Explaining liberalism

Sam Wang and Sandra Aamodt:

FALSE beliefs are everywhere. Eighteen percent of Americans think the sun revolves around the earth, one poll has found. Thus it seems slightly less egregious that, according to another poll, 10 percent of us think that Senator Barack Obama, a Christian, is instead a Muslim. The Obama campaign has created a Web site to dispel misinformation. But this effort may be more difficult than it seems, thanks to the quirky way in which our brains store memories — and mislead us along the way.

The brain does not simply gather and stockpile information as a computer’s hard drive does. Facts are stored first in the hippocampus, a structure deep in the brain about the size and shape of a fat man’s curled pinkie finger. But the information does not rest there. Every time we recall it, our brain writes it down again, and during this re-storage, it is also reprocessed. In time, the fact is gradually transferred to the cerebral cortex and is separated from the context in which it was originally learned. For example, you know that the capital of California is Sacramento, but you probably don’t remember how you learned it.

This phenomenon, known as source amnesia, can also lead people to forget whether a statement is true. Even when a lie is presented with a disclaimer, people often later remember it as true.

With time, this misremembering only gets worse. A false statement from a noncredible source that is at first not believed can gain credibility during the months it takes to reprocess memories from short-term hippocampal storage to longer-term cortical storage. As the source is forgotten, the message and its implications gain strength. This could explain why, during the 2004 presidential campaign, it took some weeks for the Swift Boat Veterans for Truth campaign against Senator John Kerry to have an effect on his standing in the polls.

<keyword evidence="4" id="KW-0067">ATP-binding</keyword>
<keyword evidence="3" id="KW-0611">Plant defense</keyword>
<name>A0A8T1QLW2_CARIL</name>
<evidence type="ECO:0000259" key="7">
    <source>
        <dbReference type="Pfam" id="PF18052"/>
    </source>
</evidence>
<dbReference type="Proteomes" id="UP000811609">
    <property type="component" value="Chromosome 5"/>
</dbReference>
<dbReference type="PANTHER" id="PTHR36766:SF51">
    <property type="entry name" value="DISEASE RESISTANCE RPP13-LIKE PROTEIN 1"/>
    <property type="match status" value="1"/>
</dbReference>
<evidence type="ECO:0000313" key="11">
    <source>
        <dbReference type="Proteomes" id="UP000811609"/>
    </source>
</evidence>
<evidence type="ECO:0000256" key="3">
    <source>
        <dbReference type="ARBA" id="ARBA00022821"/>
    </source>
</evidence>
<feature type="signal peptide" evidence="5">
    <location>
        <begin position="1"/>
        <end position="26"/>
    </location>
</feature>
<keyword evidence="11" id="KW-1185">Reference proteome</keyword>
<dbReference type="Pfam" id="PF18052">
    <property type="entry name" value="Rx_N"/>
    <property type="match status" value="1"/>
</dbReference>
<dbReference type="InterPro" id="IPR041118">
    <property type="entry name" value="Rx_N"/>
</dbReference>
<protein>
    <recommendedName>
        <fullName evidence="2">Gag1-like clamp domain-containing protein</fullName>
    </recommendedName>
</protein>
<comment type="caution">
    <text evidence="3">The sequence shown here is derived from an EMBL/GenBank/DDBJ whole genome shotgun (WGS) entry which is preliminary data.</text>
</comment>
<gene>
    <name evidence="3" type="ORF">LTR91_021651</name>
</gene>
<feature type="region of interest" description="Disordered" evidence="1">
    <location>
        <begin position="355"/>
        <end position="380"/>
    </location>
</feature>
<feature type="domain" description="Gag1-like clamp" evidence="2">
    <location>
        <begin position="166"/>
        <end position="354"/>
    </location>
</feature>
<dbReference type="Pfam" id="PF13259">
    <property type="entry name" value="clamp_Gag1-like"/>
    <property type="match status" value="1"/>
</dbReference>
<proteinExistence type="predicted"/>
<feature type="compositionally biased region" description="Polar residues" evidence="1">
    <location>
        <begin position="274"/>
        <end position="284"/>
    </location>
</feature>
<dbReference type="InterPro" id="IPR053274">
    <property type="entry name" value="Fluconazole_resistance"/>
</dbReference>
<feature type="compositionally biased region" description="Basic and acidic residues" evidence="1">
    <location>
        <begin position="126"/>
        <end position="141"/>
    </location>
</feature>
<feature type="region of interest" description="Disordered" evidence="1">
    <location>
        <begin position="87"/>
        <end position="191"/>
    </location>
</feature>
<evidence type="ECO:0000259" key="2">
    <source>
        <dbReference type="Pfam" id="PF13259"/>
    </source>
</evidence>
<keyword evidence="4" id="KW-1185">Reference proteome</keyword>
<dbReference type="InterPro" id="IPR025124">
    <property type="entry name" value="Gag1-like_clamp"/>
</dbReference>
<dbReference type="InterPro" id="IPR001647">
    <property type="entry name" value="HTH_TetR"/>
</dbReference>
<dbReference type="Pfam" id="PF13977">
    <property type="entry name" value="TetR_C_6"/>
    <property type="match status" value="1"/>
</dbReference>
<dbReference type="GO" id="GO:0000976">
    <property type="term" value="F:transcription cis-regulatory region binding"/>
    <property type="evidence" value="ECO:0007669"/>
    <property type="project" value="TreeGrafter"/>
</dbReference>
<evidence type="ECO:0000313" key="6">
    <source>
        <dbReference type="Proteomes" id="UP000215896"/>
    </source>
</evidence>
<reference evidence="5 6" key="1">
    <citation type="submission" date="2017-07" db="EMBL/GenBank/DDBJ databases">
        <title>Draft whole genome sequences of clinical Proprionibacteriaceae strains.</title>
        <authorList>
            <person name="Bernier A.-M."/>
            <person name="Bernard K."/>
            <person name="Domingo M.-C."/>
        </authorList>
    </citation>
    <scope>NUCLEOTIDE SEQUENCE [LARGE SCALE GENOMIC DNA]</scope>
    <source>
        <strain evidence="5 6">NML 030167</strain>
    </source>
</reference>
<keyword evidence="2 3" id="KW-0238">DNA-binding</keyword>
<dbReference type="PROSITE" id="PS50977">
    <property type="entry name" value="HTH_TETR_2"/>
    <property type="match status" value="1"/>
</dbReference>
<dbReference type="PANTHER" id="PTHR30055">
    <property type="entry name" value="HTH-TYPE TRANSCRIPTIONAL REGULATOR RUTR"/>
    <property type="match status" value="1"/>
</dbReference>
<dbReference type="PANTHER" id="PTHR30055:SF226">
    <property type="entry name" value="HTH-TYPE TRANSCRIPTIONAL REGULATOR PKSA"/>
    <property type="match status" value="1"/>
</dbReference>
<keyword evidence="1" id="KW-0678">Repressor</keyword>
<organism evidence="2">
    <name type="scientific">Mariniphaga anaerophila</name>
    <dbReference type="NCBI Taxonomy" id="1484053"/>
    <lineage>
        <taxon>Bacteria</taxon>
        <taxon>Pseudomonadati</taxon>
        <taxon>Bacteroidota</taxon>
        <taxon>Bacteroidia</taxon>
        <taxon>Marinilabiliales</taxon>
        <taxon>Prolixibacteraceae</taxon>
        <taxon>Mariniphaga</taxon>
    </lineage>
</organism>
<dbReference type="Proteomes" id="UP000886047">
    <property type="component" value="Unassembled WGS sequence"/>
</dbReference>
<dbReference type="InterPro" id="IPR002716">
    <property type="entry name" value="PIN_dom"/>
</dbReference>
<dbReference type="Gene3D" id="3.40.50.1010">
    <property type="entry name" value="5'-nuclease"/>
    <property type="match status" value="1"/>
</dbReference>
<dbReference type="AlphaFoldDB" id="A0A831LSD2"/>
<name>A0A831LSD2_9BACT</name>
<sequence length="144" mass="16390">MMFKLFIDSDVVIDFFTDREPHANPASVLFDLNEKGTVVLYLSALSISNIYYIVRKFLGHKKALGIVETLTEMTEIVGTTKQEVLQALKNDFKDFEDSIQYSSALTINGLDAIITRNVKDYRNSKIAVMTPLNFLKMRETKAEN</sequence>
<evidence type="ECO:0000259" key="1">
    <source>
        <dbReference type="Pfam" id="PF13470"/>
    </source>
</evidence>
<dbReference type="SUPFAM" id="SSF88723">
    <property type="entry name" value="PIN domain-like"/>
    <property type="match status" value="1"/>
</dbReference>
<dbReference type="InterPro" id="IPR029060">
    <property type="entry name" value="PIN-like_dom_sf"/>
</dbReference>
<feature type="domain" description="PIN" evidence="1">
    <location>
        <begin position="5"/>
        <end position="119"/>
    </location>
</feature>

Even if they do not understand the neuroscience behind source amnesia, campaign strategists can exploit it to spread misinformation. They know that if their message is initially memorable, its impression will persist long after it is debunked. In repeating a falsehood, someone may back it up with an opening line like “I think I read somewhere” or even with a reference to a specific source.

...


Since this op-ed was in the NY Times they chose to use an example of people who are misinformed about Obama's religion, not that there is anything wrong with being a Muslim. They could have found a much more invidious example in the left's "Bush lied" bumper sticker brain fart.

Talk about bitter clingers, the left clings to this myth despite the numerous investigations and reams of documents that show he may have been misinformed but he did not lie.

I do think the authors have stumbled on to an explanation of liberalism that needs to be explored.

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